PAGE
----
CTRL+E (or CMD+E on Mac) – Edit image in Photoshop

Adobe Photoshop CC

Numbers 1-10 – Set opacity level (e.g. 3 = 30%) – note: if tool with selective opacity is active this affects tool’s opacity (e.g. the brush), but if no tool is active this affects the active layer opacity
D – set colours to default (white foreground, black background)
X – switch foreground and background colours
[ & ] – Decrease & increase size of active tool (e.g. the brush)
ALT-click on mask – show the mask
CTRL-click on mask – select the mask
ALT-click on mask – disable/enable the mask

The best way to memorise and master keyboard shortcuts is simply to practise using them regularly. Why not set yourself a challenge for your next photo editing session and see if you can learn (and remember!) three new shortcuts?

Thanks again for coming along to last night’s TPS meeting, we hope you found it helpful. Good luck with your photo editing!

Project Digital Images – Round 3

Wow! There were some fantastic photos on display at last night’s PDI (Projected Digital Images) Round 3 Competition. And, as this is the final round of this competition during the current term at TPS, we also have some overall winners to announce.

In Club Class, two images were awarded perfect 10/10 scores:

And, in the Advanced Class, these two images also received perfect scores:

With all the scores totted up, we can now confirm that this year’s overall competition winners are:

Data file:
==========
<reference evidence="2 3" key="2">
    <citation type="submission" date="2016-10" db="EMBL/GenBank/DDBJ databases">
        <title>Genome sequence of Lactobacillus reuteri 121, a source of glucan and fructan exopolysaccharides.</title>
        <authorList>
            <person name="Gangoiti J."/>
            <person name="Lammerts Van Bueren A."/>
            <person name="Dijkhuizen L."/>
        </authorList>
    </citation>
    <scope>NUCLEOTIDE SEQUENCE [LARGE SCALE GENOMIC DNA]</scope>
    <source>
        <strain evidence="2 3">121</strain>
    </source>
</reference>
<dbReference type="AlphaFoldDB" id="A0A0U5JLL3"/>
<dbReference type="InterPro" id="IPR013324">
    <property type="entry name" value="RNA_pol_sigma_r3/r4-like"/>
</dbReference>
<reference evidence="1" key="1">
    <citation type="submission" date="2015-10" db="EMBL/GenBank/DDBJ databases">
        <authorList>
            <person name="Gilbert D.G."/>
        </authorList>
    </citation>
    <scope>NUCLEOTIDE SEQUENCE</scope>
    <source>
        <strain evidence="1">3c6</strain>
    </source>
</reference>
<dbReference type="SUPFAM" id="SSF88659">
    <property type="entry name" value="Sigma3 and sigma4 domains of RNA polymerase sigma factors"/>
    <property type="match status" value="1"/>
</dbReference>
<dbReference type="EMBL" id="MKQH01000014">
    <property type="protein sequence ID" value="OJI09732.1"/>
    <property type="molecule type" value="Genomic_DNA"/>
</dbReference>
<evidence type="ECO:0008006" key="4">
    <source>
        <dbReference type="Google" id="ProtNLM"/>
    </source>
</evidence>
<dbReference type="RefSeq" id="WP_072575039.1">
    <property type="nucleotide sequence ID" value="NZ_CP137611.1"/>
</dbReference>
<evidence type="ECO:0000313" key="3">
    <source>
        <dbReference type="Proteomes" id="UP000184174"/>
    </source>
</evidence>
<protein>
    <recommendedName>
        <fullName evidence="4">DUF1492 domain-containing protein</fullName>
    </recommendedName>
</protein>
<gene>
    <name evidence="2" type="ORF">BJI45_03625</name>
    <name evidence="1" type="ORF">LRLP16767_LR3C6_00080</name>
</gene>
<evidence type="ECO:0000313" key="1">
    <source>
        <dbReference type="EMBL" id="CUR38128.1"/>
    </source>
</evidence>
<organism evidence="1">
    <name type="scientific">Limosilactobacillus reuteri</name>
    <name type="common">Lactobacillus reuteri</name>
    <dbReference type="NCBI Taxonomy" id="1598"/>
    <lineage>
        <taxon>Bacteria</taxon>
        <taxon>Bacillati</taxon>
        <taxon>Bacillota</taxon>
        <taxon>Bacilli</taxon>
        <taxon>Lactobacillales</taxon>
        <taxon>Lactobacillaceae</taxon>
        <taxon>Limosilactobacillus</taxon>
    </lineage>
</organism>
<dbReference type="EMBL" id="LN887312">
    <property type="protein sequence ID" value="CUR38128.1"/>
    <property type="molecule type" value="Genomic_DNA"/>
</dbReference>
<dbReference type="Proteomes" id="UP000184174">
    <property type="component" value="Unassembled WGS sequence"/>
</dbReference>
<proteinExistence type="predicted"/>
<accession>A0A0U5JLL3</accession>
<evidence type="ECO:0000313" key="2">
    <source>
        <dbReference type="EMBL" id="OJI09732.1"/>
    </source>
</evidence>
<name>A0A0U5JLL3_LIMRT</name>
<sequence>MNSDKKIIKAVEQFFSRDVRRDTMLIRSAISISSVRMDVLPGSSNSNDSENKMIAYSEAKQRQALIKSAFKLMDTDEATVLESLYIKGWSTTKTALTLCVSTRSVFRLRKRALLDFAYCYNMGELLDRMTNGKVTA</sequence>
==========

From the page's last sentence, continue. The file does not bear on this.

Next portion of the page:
The John Fox Trophy will be awarded to Jane Gautrey

The Philips Cup will be awarded to John Nathan ARPS

The Round 3 scores can be viewed here, and the final league tables are here.

Thanks to our judge, Clive Tanner FRPS MPAGB APAGB, for his impartial and expert assessment of our photos. We enjoyed hearing your constructive advice and have lots of ideas about how we can improve for next year’s competition. Bring it on!

Here, finally, are some more of the judge’s favourite images. Well done to everyone who took part.



PS Don’t forget, our next competition is in just two weeks, Colour Prints Round 3. Entries will close on PhotoEntry on 24th March 2019. Good luck!

Two Tuesday Choices

TPS usually meets on Thursday evenings. But have you ever wondered what a TPS’er can do to satisfy their thirst for photographic knowledge on a Tuesday?

Well, wonder no more! Jon Cowdock has spotted some local events coming up over the next two weeks that could make Tuesday (almost) as awesome as Thursday.

On Tuesday 12th March, Croydon Photography Forum will be hosting Xav Beaumont, AKA Fred Adams. Xav (or is it Fred?) will be sharing his striking photos including some excellent images from his street photography collection. More details and registration here.

Then, the following Tuesday, 19th March, Andy Small will be showcasing his Fine Art Flower Photography at Old Coulsdon Camera Club. More details here.

If you’re interested in attending either of these local events, please register and/or contact the club to let them know you’re coming. Entry fees or donations may apply and remember to take along your TPS Membership Card, just in case it’s needed.